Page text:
Jim Carrey wrote an article for the Huffington Post about vaccines. He’s an actor known for his parts in Dumb and Dumber and Cable Guy. I’m sure he’s also a really nice guy. Here are my answers to some of his comments. Feel free to add more in my own comments section.
a ruling against causation in three cases out of more than 5000 hardly proves that other children won’t be adversely affected by the MMR, let alone that all vaccines are safe.
The special masters in the vaccine court went over a lot of evidence from both sides of the argument and decided that there is no evidence that vaccines cause autism. The families who signed up to be a part of the omnibus knew that the three test cases represented everybody. Jim Carrey seems to suggest that this isn’t fair, but how would he suggest the courts fairly judge thousands of cases with an untrue major premise (vaccines cause autism). Carrey is really careful about his wording, but his argument dances around having to admit that the special court executed his sacred cow. He struggles with grasping at a new goal post to widen – completely safe vaccines and less of them.
If we are to believe that the ruling of the ‘vaccine court’ in these cases mean that all vaccines are safe, then we must also consider the rulings of that same court in the Hannah Polling and Bailey Banks cases, which ruled vaccines were the cause of autism and therefore assume that all vaccines are unsafe.
The ruling of the vaccine court was not that “all vaccines are safe” nor was it meant to be. It was that they don’t cause autism. Hannah Poling and Bailey Banks had other conditions that manifested some features of autism. These are children with unique, rare conditions who shouldn’t be used as ‘hasty generalizations’ to prop up Jim Carrey’s crusade against vaccines.
cannot be dissuaded by a show of sympathy and a friendly invitation to look for the ‘real’ cause of autism anywhere but within the lucrative vaccine program.
Carrey suggests that there have not been official investigations into the hypothesis that vaccines cause autism. He is wrong. The issue has been studied and found to be untrue. If Carrey would like to continue studying the issue on his own dime because of his distrust of pharmaceutical companies, he is welcome to fund those studies. As it stands now, he won’t trust anyone but himself and those who believe in his pet sacred cow.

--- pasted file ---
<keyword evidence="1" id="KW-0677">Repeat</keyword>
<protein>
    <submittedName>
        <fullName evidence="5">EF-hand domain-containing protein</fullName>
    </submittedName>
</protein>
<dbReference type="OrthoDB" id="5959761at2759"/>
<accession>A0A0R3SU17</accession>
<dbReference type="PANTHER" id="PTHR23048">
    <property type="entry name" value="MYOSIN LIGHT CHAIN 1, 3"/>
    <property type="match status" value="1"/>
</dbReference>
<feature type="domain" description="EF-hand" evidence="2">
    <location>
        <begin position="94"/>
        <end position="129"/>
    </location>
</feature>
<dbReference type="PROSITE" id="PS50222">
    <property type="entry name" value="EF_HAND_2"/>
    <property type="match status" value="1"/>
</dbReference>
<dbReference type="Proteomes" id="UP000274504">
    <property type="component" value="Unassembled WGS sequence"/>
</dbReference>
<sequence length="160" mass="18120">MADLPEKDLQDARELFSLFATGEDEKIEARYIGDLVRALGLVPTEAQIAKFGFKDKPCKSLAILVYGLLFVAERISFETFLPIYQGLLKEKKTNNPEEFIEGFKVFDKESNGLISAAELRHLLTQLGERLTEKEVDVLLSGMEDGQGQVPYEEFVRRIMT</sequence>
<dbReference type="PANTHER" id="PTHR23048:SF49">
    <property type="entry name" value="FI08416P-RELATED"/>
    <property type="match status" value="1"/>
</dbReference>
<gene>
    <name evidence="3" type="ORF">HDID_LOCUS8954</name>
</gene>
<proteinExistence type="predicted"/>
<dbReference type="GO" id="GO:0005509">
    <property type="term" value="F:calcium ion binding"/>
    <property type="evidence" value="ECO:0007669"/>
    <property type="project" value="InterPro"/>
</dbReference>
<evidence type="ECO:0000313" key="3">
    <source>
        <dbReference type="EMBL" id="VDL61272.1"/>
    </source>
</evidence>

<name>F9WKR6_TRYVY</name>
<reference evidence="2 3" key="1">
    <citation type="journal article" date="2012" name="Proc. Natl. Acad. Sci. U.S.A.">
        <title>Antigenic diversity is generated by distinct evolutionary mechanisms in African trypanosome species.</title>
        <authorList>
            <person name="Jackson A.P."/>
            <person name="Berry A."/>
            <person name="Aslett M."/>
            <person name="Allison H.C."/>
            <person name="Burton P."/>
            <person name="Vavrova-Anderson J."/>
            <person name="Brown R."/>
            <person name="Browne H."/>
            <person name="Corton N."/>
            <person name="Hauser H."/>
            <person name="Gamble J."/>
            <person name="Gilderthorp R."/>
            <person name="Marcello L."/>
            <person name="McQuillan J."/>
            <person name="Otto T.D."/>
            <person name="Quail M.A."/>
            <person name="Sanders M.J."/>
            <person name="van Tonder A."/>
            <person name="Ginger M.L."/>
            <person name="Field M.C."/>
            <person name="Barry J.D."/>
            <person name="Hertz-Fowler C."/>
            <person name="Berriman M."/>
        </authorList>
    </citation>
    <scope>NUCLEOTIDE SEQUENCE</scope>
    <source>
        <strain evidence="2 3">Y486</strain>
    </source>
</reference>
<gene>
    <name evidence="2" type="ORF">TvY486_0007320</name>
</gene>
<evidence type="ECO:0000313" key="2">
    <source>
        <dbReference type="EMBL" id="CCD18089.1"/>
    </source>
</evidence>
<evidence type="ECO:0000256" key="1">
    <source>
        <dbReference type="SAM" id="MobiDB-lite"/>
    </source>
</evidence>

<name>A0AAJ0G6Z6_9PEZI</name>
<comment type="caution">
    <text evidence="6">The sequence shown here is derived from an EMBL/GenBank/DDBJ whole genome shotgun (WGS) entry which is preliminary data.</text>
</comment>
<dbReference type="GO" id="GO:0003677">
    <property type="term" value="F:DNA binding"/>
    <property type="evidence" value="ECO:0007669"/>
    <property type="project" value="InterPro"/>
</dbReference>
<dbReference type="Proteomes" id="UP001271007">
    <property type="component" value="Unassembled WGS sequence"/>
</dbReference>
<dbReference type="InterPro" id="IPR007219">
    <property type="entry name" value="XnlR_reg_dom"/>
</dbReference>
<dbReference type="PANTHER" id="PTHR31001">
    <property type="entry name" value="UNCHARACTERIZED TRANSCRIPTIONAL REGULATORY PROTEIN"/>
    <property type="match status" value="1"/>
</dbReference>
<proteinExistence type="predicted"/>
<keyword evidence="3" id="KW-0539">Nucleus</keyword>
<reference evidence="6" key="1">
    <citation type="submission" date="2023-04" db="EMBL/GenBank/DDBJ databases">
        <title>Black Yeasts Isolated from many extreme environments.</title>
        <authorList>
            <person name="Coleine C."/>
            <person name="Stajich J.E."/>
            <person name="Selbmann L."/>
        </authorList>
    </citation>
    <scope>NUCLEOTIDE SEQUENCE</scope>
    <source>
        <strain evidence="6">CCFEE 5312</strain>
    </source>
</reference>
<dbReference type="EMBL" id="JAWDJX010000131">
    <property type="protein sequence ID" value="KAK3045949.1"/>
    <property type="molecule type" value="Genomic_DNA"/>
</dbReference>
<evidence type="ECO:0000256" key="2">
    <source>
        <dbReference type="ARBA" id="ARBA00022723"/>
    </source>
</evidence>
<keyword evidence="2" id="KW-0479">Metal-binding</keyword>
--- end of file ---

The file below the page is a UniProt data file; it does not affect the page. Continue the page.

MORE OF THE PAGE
With vaccines being the fastest growing division of the pharmaceutical industry, isn’t it possible that profits may play a part in the decision-making?
This is coming from a man who makes millions of dollars per movie. It’s been suggested that TV and film causes autism too. Should we not question his motives for continuing to make movies when there is speculation that they cause autism?
Paul Offit, the vaccine advocate and profiteer, who helped invent a Rotavirus vaccine is said to have paved the way for his own multi-million dollar windfall while serving on the very council that eventually voted his Rotavirus vaccine onto our children’s schedule.
He wrote a book called ‘Autism’s False Prophets’, and all the profits went to autism research. Some “profiteer” he is! I wonder whether Jim Carrey has donated all his profits from a movie to autism research.
I’ve also heard it said that no evidence of a link between vaccines and autism has ever been found.
He makes a good point here. No credible evidence of a link between vaccines and autism has ever been found.
These forward thinking vets also decided to remove thimerosal from animal vaccines in 1992, and yet this substance, which is 49% mercury, is still in human vaccines.
He fails to mention that this substance is no longer in mandatory child vaccines because it was removed seven years ago with no reduction in autism.
While ingredients like aluminum, mercury, ether, formaldehyde and anti-freeze may help preserve and enhance vaccines, they can be toxic as well.
Jim Carrey is not a chemist. Maybe he doesn’t know that anti-freeze is not a vaccine ingredient. He probably doesn’t understand that ethylmercury is not the same as methylmercury. He doesn’t mention that aluminum is found in far higher quantities in breast milk and formula.
We don’t know enough to announce that all vaccines are safe!
Well, nearly our entire population is vaccinated. People die from accidents even when wearing seat belts. Should we say they are unsafe too?
we need more independent vaccine research not done by the drug companies selling the vaccines or by organizations under their influence. Studies that cannot be internally suppressed.
Perhaps we should, but then again, independent studies have not been the best example of untainted perfection (Geier & Geier, Wakefield), so perhaps we should be skeptical of making sweeping claims of conspiracy when responding to evidence that doesn’t fit your unwavering belief in a vaccine-autism connection.
*UPDATE* – Go to LBRB autism blog for more great arguments against Jim Carrey.